(j) if any colouring matter other than that prescribed in respect thereof is present in the article, or if the amounts of the presecribed colouring matter which is present in the article are not Within the prescribed limits of variability;
(k) if the article contains any prohibited preservative or permitted preservative in excess of the prescribed limit.
(l) if the quality or purity of the article falls below the prescribed standard or its constituents are present in quantities not within the prescribed limits of variability, which renders it injurious to health;
(m) if the quality or purity of the article falls below the prescribed standard or its constituents are present in quantities not within the prescribed limits of variability but which does not render it injurious to health;
* * * *(ix) 'misbranded' an article of food shall be deemed to be misbranded
(a) if it is an imitation of, or is a substitute for, or resembles in a manner likely to deceive, another article of food under the name of which it is sold, and is not plainly and conspicuously labelled so as to indicate its true character:
(b) if it is falsely stated to be the product of any place or country;
(c) if it is sold by a name which belongs to another article of food;
(d) if it is so coloured, flavoured or coated, powdered or polished that the fact that the article is damaged, is concealed or if the article is made to appear better or of greater value than it really is;
(e) if false claims are made for it upon the label or otherwise;
(f) if, when gold in packages which have been sealed or prepared by or at the instance of the manufacturer or producer and,, which bear his name and address, the contents of each package are not conspicuously and correctly stated on the -outside thereof within the limits of variability prescribed under this Act;
(g) if the package containing it, or the label on the package bears any statement, design or device regarding the ingredients or the substances contained therein, which is false or misleading in any material praticular; 'or if the package is otherwise deceptive with respect to its contents;
(h) if the package containing it or Vat label on the package bears the name of a fictitious individual or company as the manufacturer or producer of the article;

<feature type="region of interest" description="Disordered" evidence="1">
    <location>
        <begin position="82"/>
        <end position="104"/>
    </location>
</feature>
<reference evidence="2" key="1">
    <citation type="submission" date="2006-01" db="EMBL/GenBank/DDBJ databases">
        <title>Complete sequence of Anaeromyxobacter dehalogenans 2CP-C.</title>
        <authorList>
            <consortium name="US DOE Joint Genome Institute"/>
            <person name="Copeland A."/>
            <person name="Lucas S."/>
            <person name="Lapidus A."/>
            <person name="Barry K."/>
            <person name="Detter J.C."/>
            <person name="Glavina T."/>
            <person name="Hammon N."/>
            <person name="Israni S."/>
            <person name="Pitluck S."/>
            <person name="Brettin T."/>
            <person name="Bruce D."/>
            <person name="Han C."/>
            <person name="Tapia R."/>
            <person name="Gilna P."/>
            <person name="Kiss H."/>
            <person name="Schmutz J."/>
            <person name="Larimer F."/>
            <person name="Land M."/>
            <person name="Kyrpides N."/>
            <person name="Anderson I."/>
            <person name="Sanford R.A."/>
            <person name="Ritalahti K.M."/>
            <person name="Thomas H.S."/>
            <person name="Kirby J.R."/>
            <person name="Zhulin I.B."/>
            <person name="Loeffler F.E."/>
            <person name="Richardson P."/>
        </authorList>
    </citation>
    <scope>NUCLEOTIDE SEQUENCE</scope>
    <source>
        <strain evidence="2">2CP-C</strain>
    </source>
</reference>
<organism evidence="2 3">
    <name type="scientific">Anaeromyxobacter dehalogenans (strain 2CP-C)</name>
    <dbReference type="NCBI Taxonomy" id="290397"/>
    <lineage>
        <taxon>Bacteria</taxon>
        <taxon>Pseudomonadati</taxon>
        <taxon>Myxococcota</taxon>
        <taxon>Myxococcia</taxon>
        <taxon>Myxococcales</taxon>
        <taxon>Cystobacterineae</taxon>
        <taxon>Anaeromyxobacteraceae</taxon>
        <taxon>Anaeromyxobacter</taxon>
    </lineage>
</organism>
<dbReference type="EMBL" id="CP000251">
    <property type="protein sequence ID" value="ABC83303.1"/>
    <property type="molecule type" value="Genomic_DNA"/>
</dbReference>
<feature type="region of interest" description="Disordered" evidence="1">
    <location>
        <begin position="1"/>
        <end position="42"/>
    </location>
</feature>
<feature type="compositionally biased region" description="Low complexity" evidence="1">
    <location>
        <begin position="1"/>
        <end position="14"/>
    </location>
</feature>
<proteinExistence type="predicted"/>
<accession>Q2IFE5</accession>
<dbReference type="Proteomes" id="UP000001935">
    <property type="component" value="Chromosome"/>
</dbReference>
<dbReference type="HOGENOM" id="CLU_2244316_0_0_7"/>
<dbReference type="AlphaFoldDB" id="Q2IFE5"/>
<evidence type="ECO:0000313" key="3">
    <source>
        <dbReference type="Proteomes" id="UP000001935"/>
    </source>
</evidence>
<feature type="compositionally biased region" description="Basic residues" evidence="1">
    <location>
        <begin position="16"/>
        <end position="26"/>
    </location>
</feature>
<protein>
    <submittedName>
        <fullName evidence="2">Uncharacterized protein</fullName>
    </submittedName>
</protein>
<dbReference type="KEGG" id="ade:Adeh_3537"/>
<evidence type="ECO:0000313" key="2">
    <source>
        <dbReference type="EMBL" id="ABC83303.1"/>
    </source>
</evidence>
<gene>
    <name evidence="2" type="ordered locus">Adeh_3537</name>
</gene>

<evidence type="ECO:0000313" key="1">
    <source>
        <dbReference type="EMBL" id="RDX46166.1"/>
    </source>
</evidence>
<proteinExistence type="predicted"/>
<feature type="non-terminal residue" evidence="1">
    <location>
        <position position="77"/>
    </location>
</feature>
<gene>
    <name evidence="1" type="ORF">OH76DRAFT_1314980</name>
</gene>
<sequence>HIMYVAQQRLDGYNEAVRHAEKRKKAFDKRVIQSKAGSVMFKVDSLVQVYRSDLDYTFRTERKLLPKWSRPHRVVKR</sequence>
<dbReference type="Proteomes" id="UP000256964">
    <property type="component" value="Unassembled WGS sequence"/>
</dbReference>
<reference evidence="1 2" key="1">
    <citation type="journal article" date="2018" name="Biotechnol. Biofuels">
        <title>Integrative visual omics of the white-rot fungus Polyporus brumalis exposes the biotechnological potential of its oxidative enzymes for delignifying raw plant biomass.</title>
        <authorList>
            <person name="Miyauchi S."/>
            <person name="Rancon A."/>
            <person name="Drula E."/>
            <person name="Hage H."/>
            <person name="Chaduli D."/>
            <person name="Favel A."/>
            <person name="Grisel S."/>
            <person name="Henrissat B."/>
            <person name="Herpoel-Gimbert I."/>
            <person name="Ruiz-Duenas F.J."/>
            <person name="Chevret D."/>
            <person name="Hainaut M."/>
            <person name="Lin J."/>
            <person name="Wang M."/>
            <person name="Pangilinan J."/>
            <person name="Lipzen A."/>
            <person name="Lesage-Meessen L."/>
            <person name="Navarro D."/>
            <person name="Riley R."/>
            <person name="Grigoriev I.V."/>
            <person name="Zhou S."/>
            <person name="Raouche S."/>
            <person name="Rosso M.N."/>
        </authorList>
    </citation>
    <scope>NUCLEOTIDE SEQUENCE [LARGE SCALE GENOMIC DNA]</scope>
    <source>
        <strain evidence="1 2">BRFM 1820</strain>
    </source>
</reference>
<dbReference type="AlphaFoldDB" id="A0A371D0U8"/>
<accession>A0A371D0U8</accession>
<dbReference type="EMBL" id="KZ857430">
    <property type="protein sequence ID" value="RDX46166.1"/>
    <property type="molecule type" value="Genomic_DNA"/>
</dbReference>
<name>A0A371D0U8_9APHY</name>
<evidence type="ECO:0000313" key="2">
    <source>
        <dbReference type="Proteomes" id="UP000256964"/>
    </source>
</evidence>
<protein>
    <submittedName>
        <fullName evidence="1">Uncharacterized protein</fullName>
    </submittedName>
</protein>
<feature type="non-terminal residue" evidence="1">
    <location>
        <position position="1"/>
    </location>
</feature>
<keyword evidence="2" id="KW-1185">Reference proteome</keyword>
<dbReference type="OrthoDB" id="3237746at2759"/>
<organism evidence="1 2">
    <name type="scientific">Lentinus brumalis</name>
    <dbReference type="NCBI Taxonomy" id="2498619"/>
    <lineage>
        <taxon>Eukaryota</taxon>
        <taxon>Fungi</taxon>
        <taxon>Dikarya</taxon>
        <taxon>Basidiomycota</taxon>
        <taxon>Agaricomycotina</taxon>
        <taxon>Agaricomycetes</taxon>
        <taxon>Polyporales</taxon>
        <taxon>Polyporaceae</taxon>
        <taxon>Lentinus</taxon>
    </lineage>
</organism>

(i) if it purports to be, or is represented as being, for special dietary uses, unless its label bears such information as may be prescribed concerning its vitamin, mineral or other dietary properties in order to sufficiently inform its purchaser as to its value for such uses;
(j) if it contains any artificial flavouring, artificial colouring or chemical preservative, without a declaratory label stating that fact, or in contravention of the requirements of this Act or rules made thereunder;
(k) if it is not labelled in accordance with the requirements of this Act or rules made thereunder;* * * *
7. The provisions of Section 16(1)(a)(i) of the Act are in the following terms:
16. (1) Subject to the provisions of Sub-section (ia), if any person
(a) whether by himself or by any other person on his behalf, imports into India or manufactures for sale, or stores, sells or distributes any article of food
(i) which is adulterated within the meaning of Sub-clause (m) of Clause (ia) of Section 2 or misbranded within the meaning of Clause (ix) of that section or the sale of which is prohibited under any provision of this Act or any rule made thereunder or by an order of the Food (Health) Authority: ...the shall, in addition to the penalty to which he may be liable under the provisions of Section 6, be punishable with imprisonment for a term which shall not be less than six months but which may extend to three years, and with fine which shall not be less than one thousand rupees:...
A perusal of Section 16(1)(a)(i) of the Act, reproduced above, would reveal that it makes a person punishable only for such 'adulterated' food as is mentioned in Sub-clause (m) of Clause (ia) of Section 2 of the Act and for such misbranding as mentioned in Clause (ix) of Section 2.